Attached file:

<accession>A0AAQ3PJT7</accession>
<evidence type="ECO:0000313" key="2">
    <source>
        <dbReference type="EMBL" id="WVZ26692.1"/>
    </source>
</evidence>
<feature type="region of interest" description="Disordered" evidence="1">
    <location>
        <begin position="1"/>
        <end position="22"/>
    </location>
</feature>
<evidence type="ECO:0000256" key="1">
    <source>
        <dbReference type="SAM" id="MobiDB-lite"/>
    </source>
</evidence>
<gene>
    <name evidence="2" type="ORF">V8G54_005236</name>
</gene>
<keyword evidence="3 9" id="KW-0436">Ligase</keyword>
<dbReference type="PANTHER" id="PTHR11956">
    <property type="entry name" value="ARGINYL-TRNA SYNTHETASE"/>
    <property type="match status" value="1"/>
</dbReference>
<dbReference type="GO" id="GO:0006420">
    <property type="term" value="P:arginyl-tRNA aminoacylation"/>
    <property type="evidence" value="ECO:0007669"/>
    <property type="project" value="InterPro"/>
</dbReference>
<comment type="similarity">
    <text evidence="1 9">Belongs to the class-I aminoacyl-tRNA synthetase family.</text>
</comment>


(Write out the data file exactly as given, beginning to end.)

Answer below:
<accession>A0AAQ3PJT7</accession>
<evidence type="ECO:0000313" key="2">
    <source>
        <dbReference type="EMBL" id="WVZ26692.1"/>
    </source>
</evidence>
<feature type="region of interest" description="Disordered" evidence="1">
    <location>
        <begin position="1"/>
        <end position="22"/>
    </location>
</feature>
<evidence type="ECO:0000256" key="1">
    <source>
        <dbReference type="SAM" id="MobiDB-lite"/>
    </source>
</evidence>
<gene>
    <name evidence="2" type="ORF">V8G54_005236</name>
</gene>
<keyword evidence="3 9" id="KW-0436">Ligase</keyword>
<dbReference type="PANTHER" id="PTHR11956">
    <property type="entry name" value="ARGINYL-TRNA SYNTHETASE"/>
    <property type="match status" value="1"/>
</dbReference>
<dbReference type="GO" id="GO:0006420">
    <property type="term" value="P:arginyl-tRNA aminoacylation"/>
    <property type="evidence" value="ECO:0007669"/>
    <property type="project" value="InterPro"/>
</dbReference>
<comment type="similarity">
    <text evidence="1 9">Belongs to the class-I aminoacyl-tRNA synthetase family.</text>
</comment>